One limitation of the SPC day 1 COs is that only certain probability levels (i.e., 2%, 5%, 10%, 15%, 30%, 45%, and 60% for tornadoes; 5%, 15%, 30%, 45%, and 60% for severe wind and hail; and 10% for significant severe weather) are contoured. As a result, it is difficult to equitably compare SPC forecasts with the continuous RF- and UH-based forecasts from the SSEO. There are two potential remedies to this problem. The first is to truncate the SSEO-derived forecasts at the same probability levels as used by the SPC. The second is to spatially interpolate the SPC probabilities between contour levels (e.g., Herman et al. 2018). Both methods are used herein. However, in this study, continuous SPC probabilities are created using a method developed at the SPC (Karstens et al. 2019). Herein, raw SPC contours are filled/gridded using a top-hat distribution, such that all grid points enclosed by a contour are assigned that contour value. The gridding procedure is done using the General Meteorological Package (GEMPAK; desJardins et al. 1991) within a 1° expanded CONUS domain to negate chronic dampening of probabilities near the edges of the forecast domain. Next, unique probability areas are identified using watershed segmentation (e.g., Lakshmanan et al. 2009), and adjacent probability areas are bilinearly interpolated using a Euclidean distance transformation. Finally, the maximum probability level is assumed to be 25% greater than the maximum nonzero contoured probability level present in the forecast. Continuous SPC probabilities created using this method are henceforth referred to as “full” SPC probabilities, while the raw, discrete SPC probabilities are referred to as “original” SPC probabilities. Importantly, full SPC probabilities do not exist for significant severe weather forecasts, since the SPC only issues a 10% or greater probability contour for significant severe events. Additionally, the SPC does not issue day 1 outlook probabilities for all-hazards severe or significant severe weather.
Severe weather observations used for verification and RF training are taken from the SPC website (SPC 2019b) for wind and hail and the SPC Storm Events Database (SSED; SPC 2019a) for tornadoes. The SSED was required for tornadoes since it displayed information about each tornado’s EF rating, necessary for the prediction/verification of significant tornadoes. Unfiltered reports are used to account for all reported instances of severe weather.
b. UH-based forecasts
UH-based probability forecasts for each severe weather hazard are derived from the SSEO. These forecasts are created in the same manner described by Loken et al. (2017). Namely, the fraction of ensemble members exceeding a given UH threshold is noted at each grid point, and that fraction is smoothed using a two-dimensional isotropic Gaussian kernel density function. Therefore, the UH-based probability p at a given grid point can be expressed as
where f is the fraction of ensemble members exceeding some UH threshold, N is the number of points with at least one member exceeding the threshold, dn is the distance between the current grid point and the nth point, and σ is the standard deviation of the Gaussian kernel. To determine the combination of UH threshold and σ to use for each hazard, the UH threshold is varied from 10 to 200 m2 s−2 in increments of 10 m2 s−2 while σ is varied from 30 to 210 km in increments of 30 km. The combination that optimizes the Brier skill score (BSS; e.g., Wilks 2011) for a given hazard over the entire dataset is used (right column of Fig. 1), with BSS measured relative to a constant forecast of observed hazard climatology during the 629-day dataset. The calibration is done on the 80-km verification grid (see below) rather than the native 4-km grid.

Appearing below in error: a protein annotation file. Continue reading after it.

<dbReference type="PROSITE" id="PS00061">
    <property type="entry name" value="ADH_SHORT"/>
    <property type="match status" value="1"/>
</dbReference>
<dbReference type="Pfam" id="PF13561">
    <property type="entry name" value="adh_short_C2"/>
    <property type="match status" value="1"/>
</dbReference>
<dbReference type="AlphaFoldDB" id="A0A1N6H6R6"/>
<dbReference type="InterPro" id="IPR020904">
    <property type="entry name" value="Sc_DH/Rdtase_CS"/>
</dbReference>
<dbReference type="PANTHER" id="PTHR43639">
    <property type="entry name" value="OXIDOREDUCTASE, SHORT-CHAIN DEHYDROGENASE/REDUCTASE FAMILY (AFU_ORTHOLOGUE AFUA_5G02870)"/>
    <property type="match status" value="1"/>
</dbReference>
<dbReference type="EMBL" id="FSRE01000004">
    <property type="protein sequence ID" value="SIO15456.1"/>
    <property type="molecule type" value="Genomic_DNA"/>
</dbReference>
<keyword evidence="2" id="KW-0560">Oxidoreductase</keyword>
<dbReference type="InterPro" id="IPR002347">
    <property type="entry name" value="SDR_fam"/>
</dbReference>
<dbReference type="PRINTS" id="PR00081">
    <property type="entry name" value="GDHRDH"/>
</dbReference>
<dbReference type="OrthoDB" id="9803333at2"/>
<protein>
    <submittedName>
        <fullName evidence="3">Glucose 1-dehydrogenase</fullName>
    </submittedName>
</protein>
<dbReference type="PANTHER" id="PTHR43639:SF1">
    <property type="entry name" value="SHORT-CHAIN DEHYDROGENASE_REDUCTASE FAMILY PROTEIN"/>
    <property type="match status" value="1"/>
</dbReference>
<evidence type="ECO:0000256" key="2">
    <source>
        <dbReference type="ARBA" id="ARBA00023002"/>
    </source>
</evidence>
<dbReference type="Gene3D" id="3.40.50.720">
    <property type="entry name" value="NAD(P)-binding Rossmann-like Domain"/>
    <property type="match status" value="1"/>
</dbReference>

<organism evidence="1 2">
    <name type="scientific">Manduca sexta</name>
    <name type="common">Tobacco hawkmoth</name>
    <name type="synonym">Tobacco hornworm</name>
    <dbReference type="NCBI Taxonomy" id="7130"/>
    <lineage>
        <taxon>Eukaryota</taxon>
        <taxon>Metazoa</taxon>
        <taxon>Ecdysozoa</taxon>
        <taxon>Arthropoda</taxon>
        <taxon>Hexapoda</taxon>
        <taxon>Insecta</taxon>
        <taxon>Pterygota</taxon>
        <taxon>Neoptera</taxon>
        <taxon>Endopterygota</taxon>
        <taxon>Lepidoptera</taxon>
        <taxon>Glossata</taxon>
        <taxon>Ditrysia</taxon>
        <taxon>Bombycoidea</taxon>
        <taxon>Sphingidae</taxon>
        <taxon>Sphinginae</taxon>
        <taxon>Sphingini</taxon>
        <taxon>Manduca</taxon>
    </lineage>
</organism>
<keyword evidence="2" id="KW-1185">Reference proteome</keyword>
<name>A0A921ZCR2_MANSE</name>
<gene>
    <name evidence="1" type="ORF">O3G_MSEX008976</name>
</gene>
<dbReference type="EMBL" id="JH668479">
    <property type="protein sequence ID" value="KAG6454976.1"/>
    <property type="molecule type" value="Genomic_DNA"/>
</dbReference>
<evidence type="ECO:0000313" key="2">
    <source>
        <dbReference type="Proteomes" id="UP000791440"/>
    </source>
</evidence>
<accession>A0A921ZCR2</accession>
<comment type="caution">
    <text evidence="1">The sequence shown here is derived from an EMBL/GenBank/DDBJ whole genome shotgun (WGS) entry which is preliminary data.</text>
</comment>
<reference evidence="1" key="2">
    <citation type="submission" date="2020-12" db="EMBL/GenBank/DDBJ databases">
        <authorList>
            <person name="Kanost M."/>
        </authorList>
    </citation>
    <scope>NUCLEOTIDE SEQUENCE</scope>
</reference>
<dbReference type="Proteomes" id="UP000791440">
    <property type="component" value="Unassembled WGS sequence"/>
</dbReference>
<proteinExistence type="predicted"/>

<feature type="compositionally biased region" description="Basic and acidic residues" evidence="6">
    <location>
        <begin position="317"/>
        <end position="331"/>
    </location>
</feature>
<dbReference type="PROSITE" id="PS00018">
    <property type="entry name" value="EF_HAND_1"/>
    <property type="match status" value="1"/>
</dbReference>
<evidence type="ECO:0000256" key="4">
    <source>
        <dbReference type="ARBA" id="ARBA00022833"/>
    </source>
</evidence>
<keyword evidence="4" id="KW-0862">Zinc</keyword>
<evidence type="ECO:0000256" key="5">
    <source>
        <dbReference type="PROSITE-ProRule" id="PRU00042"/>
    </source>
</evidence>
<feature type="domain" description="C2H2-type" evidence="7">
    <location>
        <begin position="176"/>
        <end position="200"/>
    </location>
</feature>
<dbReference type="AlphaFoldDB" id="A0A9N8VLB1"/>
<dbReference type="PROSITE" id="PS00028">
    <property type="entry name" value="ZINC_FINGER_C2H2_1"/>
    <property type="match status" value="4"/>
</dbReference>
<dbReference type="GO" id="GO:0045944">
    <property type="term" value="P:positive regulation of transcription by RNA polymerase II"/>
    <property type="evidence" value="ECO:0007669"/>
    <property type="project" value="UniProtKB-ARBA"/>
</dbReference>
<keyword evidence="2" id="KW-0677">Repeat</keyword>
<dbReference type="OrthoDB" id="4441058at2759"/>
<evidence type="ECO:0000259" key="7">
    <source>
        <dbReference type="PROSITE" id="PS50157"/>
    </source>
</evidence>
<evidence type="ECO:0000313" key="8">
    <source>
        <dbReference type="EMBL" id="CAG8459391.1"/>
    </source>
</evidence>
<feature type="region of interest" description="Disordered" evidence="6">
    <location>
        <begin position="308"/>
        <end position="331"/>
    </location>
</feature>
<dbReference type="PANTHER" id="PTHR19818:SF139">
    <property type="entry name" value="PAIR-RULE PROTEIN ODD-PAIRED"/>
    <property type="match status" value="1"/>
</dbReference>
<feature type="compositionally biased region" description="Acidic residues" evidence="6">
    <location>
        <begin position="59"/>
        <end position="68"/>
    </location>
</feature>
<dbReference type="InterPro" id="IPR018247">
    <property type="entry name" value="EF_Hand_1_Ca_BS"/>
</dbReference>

c. Random forest forecasts
1) RF method overview
A RF is an ensemble of decision trees (Breiman 2001). Individual decision trees (Breiman 1984) work by recursively splitting a dataset until a stopping criterion is reached (e.g., the tree reaches a specified maximum number of levels, the number of samples at a node falls below a specified threshold, etc.). Splitting criteria are determined by the algorithm during training. Specifically, at each node, the algorithm chooses the threshold and predictor variable that splits the data in a way that maximizes a dissimilarity metric (e.g., information gain, Gini impurity). Class predictions can then be made on unseen data by running a testing example through the tree and analyzing the training samples in the appropriate leaf node (i.e., terminal node). For example, class probabilities are expressed as the fraction of training examples associated with the given class in the leaf node containing the testing example.
Although individual decision trees are human-readable and relatively easy to interpret, they are prone to overfitting, such that small changes to a testing example’s predictor variables can produce very different class predictions (e.g., Gagne et al. 2014). The RF algorithm helps remedy this overfitting tendency by growing multiple trees, which are made unique by 1) growing each tree based on a random subset of training examples, and 2) determining the best split at each node by considering a random subset of predictor variables (Breiman 2001). During testing, RF class probabilities are simply the mean probability from each tree in the RF. In this study, RFs and corresponding RF probabilities are created using random forest classifiers from the Python module Scikit-Learn (Pedregosa et al. 2011). More information on RFs can be found in Loken et al. (2019a) and works cited therein.
2) Predictor variables